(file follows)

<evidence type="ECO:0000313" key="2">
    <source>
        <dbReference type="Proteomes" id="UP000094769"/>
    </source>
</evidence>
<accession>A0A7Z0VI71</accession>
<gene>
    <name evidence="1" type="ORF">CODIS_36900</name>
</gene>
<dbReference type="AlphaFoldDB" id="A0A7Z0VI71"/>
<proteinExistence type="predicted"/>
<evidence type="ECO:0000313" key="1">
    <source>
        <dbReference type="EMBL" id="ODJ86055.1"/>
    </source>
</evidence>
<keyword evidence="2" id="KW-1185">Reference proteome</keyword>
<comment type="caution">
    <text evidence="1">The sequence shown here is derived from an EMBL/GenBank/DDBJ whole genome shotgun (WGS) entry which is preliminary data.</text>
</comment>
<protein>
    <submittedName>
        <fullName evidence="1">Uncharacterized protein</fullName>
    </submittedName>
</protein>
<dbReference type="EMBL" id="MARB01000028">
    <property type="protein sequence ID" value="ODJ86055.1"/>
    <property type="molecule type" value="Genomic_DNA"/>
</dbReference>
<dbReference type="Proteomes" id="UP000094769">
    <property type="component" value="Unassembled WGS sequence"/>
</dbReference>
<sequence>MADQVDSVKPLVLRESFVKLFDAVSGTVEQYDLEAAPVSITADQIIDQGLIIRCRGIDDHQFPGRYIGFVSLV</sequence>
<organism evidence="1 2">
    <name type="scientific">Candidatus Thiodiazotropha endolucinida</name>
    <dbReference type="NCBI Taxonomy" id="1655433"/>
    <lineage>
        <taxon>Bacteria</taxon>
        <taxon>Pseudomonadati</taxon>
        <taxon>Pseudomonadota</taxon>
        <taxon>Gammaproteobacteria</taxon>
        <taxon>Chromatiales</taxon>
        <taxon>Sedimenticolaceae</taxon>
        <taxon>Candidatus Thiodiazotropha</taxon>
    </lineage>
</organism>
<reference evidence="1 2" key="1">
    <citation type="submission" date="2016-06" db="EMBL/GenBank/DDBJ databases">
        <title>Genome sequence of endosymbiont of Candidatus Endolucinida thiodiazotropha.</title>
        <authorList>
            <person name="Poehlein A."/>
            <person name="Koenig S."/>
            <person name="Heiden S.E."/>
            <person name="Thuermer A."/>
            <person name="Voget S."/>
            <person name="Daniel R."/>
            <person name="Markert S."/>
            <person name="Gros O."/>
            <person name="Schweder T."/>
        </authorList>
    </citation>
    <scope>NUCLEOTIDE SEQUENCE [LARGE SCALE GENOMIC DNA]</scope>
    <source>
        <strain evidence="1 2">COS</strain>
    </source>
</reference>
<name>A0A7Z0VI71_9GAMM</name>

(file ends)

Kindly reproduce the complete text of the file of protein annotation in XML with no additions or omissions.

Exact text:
<evidence type="ECO:0000313" key="2">
    <source>
        <dbReference type="Proteomes" id="UP000094769"/>
    </source>
</evidence>
<accession>A0A7Z0VI71</accession>
<gene>
    <name evidence="1" type="ORF">CODIS_36900</name>
</gene>
<dbReference type="AlphaFoldDB" id="A0A7Z0VI71"/>
<proteinExistence type="predicted"/>
<evidence type="ECO:0000313" key="1">
    <source>
        <dbReference type="EMBL" id="ODJ86055.1"/>
    </source>
</evidence>
<keyword evidence="2" id="KW-1185">Reference proteome</keyword>
<comment type="caution">
    <text evidence="1">The sequence shown here is derived from an EMBL/GenBank/DDBJ whole genome shotgun (WGS) entry which is preliminary data.</text>
</comment>
<protein>
    <submittedName>
        <fullName evidence="1">Uncharacterized protein</fullName>
    </submittedName>
</protein>
<dbReference type="EMBL" id="MARB01000028">
    <property type="protein sequence ID" value="ODJ86055.1"/>
    <property type="molecule type" value="Genomic_DNA"/>
</dbReference>
<dbReference type="Proteomes" id="UP000094769">
    <property type="component" value="Unassembled WGS sequence"/>
</dbReference>
<sequence>MADQVDSVKPLVLRESFVKLFDAVSGTVEQYDLEAAPVSITADQIIDQGLIIRCRGIDDHQFPGRYIGFVSLV</sequence>
<organism evidence="1 2">
    <name type="scientific">Candidatus Thiodiazotropha endolucinida</name>
    <dbReference type="NCBI Taxonomy" id="1655433"/>
    <lineage>
        <taxon>Bacteria</taxon>
        <taxon>Pseudomonadati</taxon>
        <taxon>Pseudomonadota</taxon>
        <taxon>Gammaproteobacteria</taxon>
        <taxon>Chromatiales</taxon>
        <taxon>Sedimenticolaceae</taxon>
        <taxon>Candidatus Thiodiazotropha</taxon>
    </lineage>
</organism>
<reference evidence="1 2" key="1">
    <citation type="submission" date="2016-06" db="EMBL/GenBank/DDBJ databases">
        <title>Genome sequence of endosymbiont of Candidatus Endolucinida thiodiazotropha.</title>
        <authorList>
            <person name="Poehlein A."/>
            <person name="Koenig S."/>
            <person name="Heiden S.E."/>
            <person name="Thuermer A."/>
            <person name="Voget S."/>
            <person name="Daniel R."/>
            <person name="Markert S."/>
            <person name="Gros O."/>
            <person name="Schweder T."/>
        </authorList>
    </citation>
    <scope>NUCLEOTIDE SEQUENCE [LARGE SCALE GENOMIC DNA]</scope>
    <source>
        <strain evidence="1 2">COS</strain>
    </source>
</reference>
<name>A0A7Z0VI71_9GAMM</name>